I recently experienced this in a meditation class. Even though I have been walking my own spiritual path for the last fifteen years, when my meditation teacher recently asked me if I could feel my own energy body, I found myself shaking my head in a confused manner and answering, “I’m not sure.”
However, when she led our class through a meditation to feel our energy body and described the sort of techniques we should use to “feel” it, I recall thinking of course, I feel this all the time, I just didn’t think of it in those terms. Students who have dabbled in spiritual development before need to be especially attentive to subtle signals they may be receiving.
However discouraging this “waiting” period may feel to your conscious mind, it is not without its own value. The opportunity, here, is to begin to “clean out” one’s conscious (and sometimes borderline subconscious) mind and observe oneself from the outside looking in.
It is worth keeping in mind that the ultimate goal of this opening salvo is to communicate not only your desire to be more whole, but your commitment to pursue this endeavor with serious and determined intent.
As far as “sending” the signal itself, truthfully, the only way I have found this to really work is through meditation. To be fair, meditation can take many forms; drumming, yoga, tai-chi, silent reflection, prayer, journaling, mindful living, etc. However, the most striking results I have seen include at least some form of focused silent meditation either alone or in combination with other forms listed above. The very act of sitting and clearing out the mind offers an opportunity to both observe the mind and communicate directly with it.
The signal must be clear, intentional, and serious. By “clear” I mean uncluttered with fears or hidden motivations such as conforming to other’s perceptions or a desire to “confirm” one’s own skepticism.
Because of the inherent connotations, I cringe a little at using the word “serious” to describe communication with the subconscious mind, self, and universe. Often this communication can be characterized by a jubilant feeling of “connection” and peace, an experience of exploring and engaging with your existence on a new and exciting level.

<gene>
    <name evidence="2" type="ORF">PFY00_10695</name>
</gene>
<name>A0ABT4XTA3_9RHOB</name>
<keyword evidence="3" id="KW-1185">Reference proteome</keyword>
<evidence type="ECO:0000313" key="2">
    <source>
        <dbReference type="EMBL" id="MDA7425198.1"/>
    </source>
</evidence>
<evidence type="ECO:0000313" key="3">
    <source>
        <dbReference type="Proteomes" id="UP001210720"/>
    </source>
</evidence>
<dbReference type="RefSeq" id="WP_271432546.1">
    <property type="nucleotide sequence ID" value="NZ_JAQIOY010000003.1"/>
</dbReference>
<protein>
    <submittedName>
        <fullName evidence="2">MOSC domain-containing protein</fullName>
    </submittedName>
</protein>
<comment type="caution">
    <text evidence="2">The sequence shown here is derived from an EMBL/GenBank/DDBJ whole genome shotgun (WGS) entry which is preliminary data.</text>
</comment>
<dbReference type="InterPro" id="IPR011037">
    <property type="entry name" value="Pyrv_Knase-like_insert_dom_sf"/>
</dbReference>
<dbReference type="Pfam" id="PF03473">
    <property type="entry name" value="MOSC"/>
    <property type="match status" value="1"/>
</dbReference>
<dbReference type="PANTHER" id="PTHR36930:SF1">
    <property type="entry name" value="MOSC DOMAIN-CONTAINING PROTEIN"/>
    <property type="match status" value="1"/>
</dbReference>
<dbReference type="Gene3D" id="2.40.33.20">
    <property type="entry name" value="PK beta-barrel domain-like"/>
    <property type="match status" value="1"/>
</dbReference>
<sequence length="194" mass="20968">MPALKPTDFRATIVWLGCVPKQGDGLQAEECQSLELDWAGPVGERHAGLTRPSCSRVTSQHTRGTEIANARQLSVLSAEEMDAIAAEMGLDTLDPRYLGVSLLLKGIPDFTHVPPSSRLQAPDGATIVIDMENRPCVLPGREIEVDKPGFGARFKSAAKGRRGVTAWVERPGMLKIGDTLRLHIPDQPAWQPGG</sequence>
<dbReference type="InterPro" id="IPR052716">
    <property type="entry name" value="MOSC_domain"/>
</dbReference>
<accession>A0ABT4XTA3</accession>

I would not deny this whimsical part of the spiritual journey by labeling communication “serious.” Rather, I refer to the definition of serious that dictionary.com lists as, “being in earnest, sincere, not trifling” as well as “requiring thought, concentration, or application.” Even when approaching meditation with joy and wonder, your communication should represent the aspects of seriousness listed above.
The clarity and intent of your signal can be made more concrete by journaling about what thoughts, images, and questions come out of dreams, meditation sessions, and simple mindful reflections. Making the added commitment of putting pen to paper to record impressions and allow yourself to digest them can be a direct signal to your subconscious mind, higher self, and the universe that you are “listening.”
If you don’t feel comfortable with your writing, journaling does not specifically have to take the form of the written word. Drawing, painting, sculpting, poetry, song, music, or making collages by clipping relevant words, thoughts, and pictures from magazines or newspapers are perfectly acceptable ways to bring your meditative reflections into the corporeal world. One of the fastest and easiest ways to journal is by using a personal voice recorder to tape your meditation sessions, dreams, and reflections.
Regardless of what medium you choose, always remember that the primary goal of this exercise is not to produce great art, but to signal to the universe that you are ready to engage; your goal is to actively pursue your life’s destiny.
If one has signaled clearly a genuine and sustained interest, the subconscious mind will open to the observer. An opportunity will present itself, a door will appear, a signal will be sent in response; the universe will communicate, “I hear.”